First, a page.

Show # 18- Melody's back! - All About IEP's
The kids are finally back in school, and we can podcast to our heart's content! Melody and I sit down and discuss what you need to know to be prepared for a Individualized education Plan (IEP) meeting. All IEP's are legal documents and have legal consequences - They are contracts, plain and simple!
To be prepared for your IEP, one of the first places to go is Wright's Law. Peter Wright is an attorney and has a great website that can help walk you through the complicated legal stuff you need to know about IEP's. You can also go to the US Department of Education website, but this information is either in pamphlet language or legalese, and not alot in between.
IEP's have three basic parts: a. The Child's present level of functioning and achievement, including any classroom accommodations and assistive technology used (alphasmarts, aides, etc.); b. The Annual measurable goals the child is expected to achieve with the special education services provided, and c. The services to be provided to the child to meet the annual goals, including when, where and frequency of the services offerred.
Every Goal on an IEP should meet the SMART standard: Goals need to be specific, measurable, use action words, be realistic and relevant, and be time related- ie. this goal shall be completed in 3 months time, etc.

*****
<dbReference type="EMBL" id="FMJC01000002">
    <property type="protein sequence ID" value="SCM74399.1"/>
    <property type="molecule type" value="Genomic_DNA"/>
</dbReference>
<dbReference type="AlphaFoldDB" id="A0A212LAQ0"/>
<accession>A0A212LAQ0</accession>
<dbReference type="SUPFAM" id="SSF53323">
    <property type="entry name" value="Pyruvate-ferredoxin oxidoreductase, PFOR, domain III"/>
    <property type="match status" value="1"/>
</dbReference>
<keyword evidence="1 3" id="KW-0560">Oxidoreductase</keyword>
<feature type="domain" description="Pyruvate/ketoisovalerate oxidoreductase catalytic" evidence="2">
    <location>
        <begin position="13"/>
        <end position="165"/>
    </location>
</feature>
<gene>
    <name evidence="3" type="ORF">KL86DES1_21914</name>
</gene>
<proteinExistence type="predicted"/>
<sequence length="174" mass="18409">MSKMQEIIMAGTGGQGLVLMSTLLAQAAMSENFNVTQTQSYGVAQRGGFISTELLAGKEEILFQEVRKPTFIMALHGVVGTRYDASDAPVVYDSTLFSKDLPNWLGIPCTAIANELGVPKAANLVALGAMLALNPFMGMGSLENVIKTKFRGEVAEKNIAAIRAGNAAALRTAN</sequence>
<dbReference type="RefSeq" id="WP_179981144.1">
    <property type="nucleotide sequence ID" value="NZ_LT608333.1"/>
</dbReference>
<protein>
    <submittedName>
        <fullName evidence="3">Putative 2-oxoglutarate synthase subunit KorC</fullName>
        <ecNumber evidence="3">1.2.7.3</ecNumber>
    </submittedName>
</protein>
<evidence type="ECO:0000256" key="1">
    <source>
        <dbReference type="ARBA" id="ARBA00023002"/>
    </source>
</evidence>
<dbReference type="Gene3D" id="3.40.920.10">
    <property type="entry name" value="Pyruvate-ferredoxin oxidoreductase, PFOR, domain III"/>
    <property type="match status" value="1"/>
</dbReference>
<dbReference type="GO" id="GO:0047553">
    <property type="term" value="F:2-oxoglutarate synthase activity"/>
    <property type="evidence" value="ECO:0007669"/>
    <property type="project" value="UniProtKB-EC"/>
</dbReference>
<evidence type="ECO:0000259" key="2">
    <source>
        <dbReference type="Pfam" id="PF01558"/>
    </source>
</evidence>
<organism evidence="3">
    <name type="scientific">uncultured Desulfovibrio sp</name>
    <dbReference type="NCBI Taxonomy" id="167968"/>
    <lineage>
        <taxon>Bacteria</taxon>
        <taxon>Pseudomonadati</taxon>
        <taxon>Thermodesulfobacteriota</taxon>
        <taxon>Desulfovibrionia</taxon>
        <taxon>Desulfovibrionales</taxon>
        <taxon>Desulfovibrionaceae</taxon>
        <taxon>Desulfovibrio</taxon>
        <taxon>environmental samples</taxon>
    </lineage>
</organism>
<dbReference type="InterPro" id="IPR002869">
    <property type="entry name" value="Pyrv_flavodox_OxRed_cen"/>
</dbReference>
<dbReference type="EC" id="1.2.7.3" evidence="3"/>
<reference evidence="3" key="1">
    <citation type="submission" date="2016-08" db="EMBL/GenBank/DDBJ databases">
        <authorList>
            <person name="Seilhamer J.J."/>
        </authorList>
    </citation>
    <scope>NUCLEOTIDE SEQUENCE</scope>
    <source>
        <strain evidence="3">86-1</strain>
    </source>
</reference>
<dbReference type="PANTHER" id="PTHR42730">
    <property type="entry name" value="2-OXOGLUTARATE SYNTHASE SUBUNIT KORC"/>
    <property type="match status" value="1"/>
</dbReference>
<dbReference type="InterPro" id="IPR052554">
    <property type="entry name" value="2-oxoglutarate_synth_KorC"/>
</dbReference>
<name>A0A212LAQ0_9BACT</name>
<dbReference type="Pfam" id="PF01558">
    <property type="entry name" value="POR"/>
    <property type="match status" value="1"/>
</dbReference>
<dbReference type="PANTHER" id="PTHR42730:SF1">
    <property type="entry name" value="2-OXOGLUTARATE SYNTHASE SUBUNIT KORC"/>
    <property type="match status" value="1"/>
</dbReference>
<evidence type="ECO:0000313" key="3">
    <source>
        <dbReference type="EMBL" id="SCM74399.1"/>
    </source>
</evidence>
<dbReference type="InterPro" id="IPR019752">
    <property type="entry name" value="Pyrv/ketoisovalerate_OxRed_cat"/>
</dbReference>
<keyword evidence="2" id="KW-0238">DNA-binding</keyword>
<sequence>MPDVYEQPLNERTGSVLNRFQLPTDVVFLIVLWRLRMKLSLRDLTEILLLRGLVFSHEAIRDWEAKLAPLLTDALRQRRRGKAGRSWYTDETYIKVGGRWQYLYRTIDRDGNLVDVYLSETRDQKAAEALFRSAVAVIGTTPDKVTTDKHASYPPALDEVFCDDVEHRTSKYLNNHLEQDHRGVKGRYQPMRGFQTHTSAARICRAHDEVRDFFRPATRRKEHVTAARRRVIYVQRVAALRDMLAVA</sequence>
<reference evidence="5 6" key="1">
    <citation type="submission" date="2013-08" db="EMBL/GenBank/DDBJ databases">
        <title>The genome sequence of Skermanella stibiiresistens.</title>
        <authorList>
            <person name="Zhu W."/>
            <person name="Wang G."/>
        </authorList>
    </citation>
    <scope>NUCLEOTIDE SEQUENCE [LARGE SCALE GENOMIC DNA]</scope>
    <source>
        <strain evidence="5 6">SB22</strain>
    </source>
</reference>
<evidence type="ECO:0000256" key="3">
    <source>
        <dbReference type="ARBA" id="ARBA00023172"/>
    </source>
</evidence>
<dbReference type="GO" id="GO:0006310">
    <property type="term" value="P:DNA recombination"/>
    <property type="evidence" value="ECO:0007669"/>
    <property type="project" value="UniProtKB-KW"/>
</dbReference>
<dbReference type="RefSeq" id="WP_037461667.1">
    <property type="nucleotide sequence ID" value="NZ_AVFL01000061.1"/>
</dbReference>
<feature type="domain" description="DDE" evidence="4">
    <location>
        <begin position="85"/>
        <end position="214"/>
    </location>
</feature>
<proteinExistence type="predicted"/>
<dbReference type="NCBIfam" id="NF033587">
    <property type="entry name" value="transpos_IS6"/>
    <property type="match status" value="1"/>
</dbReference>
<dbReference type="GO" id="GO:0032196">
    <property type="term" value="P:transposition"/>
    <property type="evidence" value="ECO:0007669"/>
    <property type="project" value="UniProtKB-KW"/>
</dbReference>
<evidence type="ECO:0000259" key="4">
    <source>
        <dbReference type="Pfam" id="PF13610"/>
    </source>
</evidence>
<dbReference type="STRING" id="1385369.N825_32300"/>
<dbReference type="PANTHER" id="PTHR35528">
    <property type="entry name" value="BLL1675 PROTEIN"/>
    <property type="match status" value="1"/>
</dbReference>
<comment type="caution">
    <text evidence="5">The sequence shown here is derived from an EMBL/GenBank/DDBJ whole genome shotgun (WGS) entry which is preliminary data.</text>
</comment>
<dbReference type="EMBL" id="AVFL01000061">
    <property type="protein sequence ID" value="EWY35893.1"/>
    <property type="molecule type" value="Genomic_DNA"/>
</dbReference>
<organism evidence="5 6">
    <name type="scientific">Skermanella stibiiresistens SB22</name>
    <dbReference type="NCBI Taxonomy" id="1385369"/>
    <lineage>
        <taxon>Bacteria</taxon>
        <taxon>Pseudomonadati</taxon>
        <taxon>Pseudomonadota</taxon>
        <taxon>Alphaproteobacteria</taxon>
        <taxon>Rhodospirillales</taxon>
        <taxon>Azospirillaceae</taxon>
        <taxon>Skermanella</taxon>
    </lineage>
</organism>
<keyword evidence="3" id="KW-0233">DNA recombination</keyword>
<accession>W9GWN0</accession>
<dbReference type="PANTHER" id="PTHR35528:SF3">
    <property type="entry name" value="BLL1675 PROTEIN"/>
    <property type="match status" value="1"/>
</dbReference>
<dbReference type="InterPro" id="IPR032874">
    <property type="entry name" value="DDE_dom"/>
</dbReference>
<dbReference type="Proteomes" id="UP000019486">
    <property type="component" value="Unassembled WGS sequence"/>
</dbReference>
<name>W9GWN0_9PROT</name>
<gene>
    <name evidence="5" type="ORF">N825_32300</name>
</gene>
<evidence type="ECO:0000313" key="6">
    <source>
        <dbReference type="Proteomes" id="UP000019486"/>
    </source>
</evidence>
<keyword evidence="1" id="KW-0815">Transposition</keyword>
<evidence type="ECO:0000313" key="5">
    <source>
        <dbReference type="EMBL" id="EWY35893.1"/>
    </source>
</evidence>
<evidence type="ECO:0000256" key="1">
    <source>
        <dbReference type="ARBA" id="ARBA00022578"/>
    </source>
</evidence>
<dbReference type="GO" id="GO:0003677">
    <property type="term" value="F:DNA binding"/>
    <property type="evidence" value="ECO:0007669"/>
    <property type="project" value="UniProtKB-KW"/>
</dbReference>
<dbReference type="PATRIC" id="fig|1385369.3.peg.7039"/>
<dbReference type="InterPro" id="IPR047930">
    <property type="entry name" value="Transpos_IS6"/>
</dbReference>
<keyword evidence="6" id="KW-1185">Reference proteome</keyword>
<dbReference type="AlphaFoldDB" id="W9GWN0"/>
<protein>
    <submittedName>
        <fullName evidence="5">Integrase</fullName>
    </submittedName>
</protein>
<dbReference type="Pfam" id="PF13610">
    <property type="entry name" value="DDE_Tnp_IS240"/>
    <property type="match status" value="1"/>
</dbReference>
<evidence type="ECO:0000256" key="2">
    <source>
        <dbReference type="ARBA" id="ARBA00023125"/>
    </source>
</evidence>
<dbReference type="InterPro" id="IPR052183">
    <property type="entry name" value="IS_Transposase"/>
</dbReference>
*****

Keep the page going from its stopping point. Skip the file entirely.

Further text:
Remember, you need to understand the basic facts of your child's situation, including the results and implications of any testing or evaluations; You need to form a chain of evidence, or a paper trail of medical records, report cards, evaluations, IEP's, correspondance with the school district, and the like. We suggest keeping this information in a three ring binder or at very least all together, and bring it to any IEP meeting, so you have records right there when you need them. Create a time line of events, to keep track of what happened when, including any form letters signed, received, and copies of any correspondance you've had with the school.
You need to understand some basic statistics. There is a good primer on the Wirght's Law website about understanding how tests are scored and what the results mean; we'll talk about this in a future podcast as well.
Consider also going to an IEP meeting with at least one other person- a spouse, or an advocate- someone who can also listen and talk to you about the meeting afterwards, take notes, and possibly be unbiased about what went on. IEP meetings can be emotionally intense, and having a friend or advocate with you can be very helpful.
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Todays's songs are Internet Girl by the Gorskys and Walk in London by Null Device, both available on the Podsafe Music Network, at music.podshow.com.AND-I am going to Podcamp this weekend! I will tell you all about this unique opportunity to hook up with some of my favorite podcasters next week!